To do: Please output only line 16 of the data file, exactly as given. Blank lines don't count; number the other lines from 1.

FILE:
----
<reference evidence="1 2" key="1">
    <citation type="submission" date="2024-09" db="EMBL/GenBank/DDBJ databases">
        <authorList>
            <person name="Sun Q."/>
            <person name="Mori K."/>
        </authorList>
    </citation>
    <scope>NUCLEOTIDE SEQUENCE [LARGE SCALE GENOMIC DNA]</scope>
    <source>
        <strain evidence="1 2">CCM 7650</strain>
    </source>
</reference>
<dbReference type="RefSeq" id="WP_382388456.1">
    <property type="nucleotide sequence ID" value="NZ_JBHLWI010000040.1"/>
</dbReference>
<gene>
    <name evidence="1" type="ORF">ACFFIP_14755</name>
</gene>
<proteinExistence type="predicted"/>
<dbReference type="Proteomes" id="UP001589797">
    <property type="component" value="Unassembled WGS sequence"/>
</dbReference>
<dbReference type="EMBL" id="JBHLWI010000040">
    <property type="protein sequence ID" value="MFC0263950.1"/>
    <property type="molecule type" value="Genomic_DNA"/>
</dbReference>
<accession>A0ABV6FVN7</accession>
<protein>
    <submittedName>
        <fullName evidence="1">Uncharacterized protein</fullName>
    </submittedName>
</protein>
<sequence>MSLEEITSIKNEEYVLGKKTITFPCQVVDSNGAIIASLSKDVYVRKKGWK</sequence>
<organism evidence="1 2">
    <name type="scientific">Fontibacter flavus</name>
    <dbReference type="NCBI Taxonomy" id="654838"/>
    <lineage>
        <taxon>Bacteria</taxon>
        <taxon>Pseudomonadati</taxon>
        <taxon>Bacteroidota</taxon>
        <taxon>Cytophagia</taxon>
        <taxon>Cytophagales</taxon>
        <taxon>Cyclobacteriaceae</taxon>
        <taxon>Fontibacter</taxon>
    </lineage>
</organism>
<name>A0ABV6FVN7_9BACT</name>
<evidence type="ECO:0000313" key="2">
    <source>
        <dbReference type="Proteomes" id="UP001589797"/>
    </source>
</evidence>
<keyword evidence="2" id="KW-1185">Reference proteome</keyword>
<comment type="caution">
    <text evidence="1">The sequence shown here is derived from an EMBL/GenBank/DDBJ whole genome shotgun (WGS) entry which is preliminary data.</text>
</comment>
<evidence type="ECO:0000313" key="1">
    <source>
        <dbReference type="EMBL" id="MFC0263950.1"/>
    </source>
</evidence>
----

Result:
<gene>